Child psychology: Communication

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By Kairen CullenCPsychol AFBPsS, Independent Chartered Psychologist and journalist

Communication is central to individual children’s learning, effective teaching and well-functioning classrooms and schools

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Being able to communicate and use language is central to children’s thinking, memory, reasoning, problem solving, and of course, their social interaction. It’s important, therefore, that typical and atypical language development is recognised as soon as possible. Teachers are well placed to do this because of their everyday working knowledge of normal child development and of the specific children they teach. Often, the children who are experiencing problems with acquiring literacy skills or emotional and social development are doing so because of speech and language difficulties. It is worth raising any concerns with the school’s special educational needs coordinator (SENCo), who may decide to involve the school’s educational psychologist (EP) or speech and language therapy services. The best way of helping SENCos access these services is to provide good records of your concerns, which could include samples of a particular child’s language in relation to different classroom activities.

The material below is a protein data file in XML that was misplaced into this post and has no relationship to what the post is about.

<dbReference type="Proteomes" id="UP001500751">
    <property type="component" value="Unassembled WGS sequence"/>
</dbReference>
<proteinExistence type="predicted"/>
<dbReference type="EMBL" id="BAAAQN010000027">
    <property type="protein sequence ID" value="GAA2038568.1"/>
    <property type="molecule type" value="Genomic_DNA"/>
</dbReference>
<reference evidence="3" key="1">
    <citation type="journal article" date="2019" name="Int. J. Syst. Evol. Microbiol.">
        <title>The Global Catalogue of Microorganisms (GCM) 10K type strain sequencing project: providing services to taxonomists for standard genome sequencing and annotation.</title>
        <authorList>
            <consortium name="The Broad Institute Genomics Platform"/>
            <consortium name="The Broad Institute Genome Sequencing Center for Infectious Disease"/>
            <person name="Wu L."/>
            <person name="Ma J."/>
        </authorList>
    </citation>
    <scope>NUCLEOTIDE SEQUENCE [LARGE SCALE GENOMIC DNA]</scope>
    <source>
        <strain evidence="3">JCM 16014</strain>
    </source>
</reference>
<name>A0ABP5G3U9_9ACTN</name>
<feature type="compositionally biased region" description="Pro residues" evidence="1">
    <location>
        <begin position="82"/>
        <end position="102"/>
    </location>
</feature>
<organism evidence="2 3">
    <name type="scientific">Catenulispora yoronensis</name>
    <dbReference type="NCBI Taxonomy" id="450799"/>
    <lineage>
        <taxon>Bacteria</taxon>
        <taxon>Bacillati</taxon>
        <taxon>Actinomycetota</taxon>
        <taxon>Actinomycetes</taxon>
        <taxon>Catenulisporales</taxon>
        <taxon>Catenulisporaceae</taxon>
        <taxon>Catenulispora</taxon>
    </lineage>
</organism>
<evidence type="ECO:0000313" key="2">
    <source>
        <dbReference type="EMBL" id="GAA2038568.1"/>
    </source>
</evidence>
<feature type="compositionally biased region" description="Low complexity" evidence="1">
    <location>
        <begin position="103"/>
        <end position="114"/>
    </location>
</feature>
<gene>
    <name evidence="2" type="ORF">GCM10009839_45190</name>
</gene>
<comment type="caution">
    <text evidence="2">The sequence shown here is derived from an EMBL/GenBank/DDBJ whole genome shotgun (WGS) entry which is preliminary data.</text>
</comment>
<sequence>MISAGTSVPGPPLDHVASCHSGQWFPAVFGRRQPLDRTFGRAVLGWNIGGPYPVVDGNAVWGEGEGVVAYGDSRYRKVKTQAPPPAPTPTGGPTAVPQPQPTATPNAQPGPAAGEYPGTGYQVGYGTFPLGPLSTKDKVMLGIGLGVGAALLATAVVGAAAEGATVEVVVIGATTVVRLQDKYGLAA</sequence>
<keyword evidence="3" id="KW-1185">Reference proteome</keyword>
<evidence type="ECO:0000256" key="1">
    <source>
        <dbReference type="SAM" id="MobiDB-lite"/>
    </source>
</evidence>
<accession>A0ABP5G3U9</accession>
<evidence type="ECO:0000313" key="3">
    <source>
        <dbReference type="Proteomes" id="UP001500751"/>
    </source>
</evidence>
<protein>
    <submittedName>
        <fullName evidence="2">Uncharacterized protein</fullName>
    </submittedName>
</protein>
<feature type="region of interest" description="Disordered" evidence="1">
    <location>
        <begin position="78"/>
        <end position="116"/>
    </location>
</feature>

Non-verbal skills

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